My Favourite…with Leonardo Alves

 Leonardo Alves

In our monthly column featuring the favourite products of NOffLA staff members across the country, this month, Leonardo Alves, of Redmonds Off-Licence, Ranelagh, Dublin, tells us about his favourite wine…



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16 April 2015

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When people get to know what my job is, usually I will come across the question: “What’s your favourite wine?” sooner or later! I’ve being saying my taste for wine is as changeable as the Irish weather and when I’m approaching wine, I also must be open-minded, because it’s a very broad and exciting universe of flavours, aromas and experiences. From the professional point of view, I’d say we need to be even more open-minded as we know “trendies and new classics” in the wine industry come and go in a glimpse, and also customers must be considered!

But at the moment I’ve been sipping some Italian wines that have fascinated me with their freshness and fruit profile soul. Not to mention that they can go from “gamey” to “ripe” or be even “smooth” and “earthy” within just a few years.

Italy has been producing wine for thousands of years and it’s located between two seas (Mediterranean and Adriatic), stretching to the Alps in the North and to almost Africa towards the South. Italians have know-how to produce wine in almost everywhere in the country and they do it. Their wine is diverse and regional as is their gastronomy.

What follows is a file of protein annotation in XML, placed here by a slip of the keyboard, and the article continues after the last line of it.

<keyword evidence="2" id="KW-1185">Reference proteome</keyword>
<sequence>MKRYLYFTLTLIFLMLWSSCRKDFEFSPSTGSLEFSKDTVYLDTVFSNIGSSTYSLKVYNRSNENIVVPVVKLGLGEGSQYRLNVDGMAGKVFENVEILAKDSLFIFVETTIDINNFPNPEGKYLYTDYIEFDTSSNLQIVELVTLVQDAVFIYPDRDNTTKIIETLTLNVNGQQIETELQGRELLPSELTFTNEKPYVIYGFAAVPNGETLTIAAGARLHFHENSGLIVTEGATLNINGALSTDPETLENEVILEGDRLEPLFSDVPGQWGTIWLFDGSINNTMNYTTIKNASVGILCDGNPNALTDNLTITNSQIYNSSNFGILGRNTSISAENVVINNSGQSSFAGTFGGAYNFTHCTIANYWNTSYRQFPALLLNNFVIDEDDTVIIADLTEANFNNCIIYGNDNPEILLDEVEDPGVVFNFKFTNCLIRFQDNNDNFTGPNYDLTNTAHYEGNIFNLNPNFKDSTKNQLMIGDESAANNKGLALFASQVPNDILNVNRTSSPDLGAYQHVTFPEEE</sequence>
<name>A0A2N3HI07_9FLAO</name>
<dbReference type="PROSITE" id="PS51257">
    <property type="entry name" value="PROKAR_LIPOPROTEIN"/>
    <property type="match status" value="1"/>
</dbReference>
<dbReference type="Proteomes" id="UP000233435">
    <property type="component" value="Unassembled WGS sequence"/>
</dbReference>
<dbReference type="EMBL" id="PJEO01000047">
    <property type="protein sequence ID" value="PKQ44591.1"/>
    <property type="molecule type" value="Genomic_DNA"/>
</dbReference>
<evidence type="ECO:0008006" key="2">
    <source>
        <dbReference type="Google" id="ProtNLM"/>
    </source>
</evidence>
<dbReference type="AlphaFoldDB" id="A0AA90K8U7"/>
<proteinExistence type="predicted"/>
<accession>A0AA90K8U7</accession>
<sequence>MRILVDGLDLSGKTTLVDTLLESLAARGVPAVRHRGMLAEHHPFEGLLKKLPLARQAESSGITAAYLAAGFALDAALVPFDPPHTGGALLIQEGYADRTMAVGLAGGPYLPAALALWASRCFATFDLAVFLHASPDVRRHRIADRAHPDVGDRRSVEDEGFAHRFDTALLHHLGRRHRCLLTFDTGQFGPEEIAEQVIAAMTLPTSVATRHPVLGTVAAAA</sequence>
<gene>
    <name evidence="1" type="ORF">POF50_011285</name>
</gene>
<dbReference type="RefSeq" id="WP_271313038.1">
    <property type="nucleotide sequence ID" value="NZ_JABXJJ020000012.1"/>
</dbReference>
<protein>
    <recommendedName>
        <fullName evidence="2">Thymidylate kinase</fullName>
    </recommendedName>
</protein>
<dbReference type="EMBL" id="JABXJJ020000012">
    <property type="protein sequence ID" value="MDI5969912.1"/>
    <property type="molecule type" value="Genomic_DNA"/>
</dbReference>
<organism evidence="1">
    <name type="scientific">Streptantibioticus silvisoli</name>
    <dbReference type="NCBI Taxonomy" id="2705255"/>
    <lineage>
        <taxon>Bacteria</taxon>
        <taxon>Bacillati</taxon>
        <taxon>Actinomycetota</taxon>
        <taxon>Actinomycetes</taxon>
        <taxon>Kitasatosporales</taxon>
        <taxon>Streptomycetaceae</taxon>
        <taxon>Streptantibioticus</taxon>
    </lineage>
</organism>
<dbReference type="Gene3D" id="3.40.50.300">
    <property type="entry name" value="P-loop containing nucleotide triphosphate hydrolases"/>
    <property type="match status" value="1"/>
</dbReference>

I’ve been quite curious in trying indigenous grapes, different wine regions and they keep surprising me with their natural claim for “not being too pretentious”, but you can spot a few “masterpieces” in almost every wine-producing region.

Thanks to Vineyard Management, creative winemaking and the ancient human beings passion for wine, Italy has been showing a revival on its Classics Regions and its less famous regions have been always stimulating my thirsty for wine.

There are two wines I would mention in particular…

Aglianico Beneventano Vesevo 2010: This is a wine that is not afraid of the influence of the time. After five years it still shows a complex blend of plums and cherries with a right dosage of oak, all wrapped up on a firm structure. A second, and more austere, layer revels its savoury, dried-fruit, spicy and earthy background. Aglianico is for sure a truly rustic Italian speciality grown around Naples in Campania Region.

Primitivo di Puglia Cantina Pietro Tauro 2013: This is a more powerful and at the same time more smooth wine from an exponent and more southern region in Italy, Puglia. The nose is ripe and pronounced emanating compote of dark plums and berries, cherries and herbs. This is a full bodied, vanilla-touched, wine that also combines tar, cocoa, cloves and figs, making it very intriguing.



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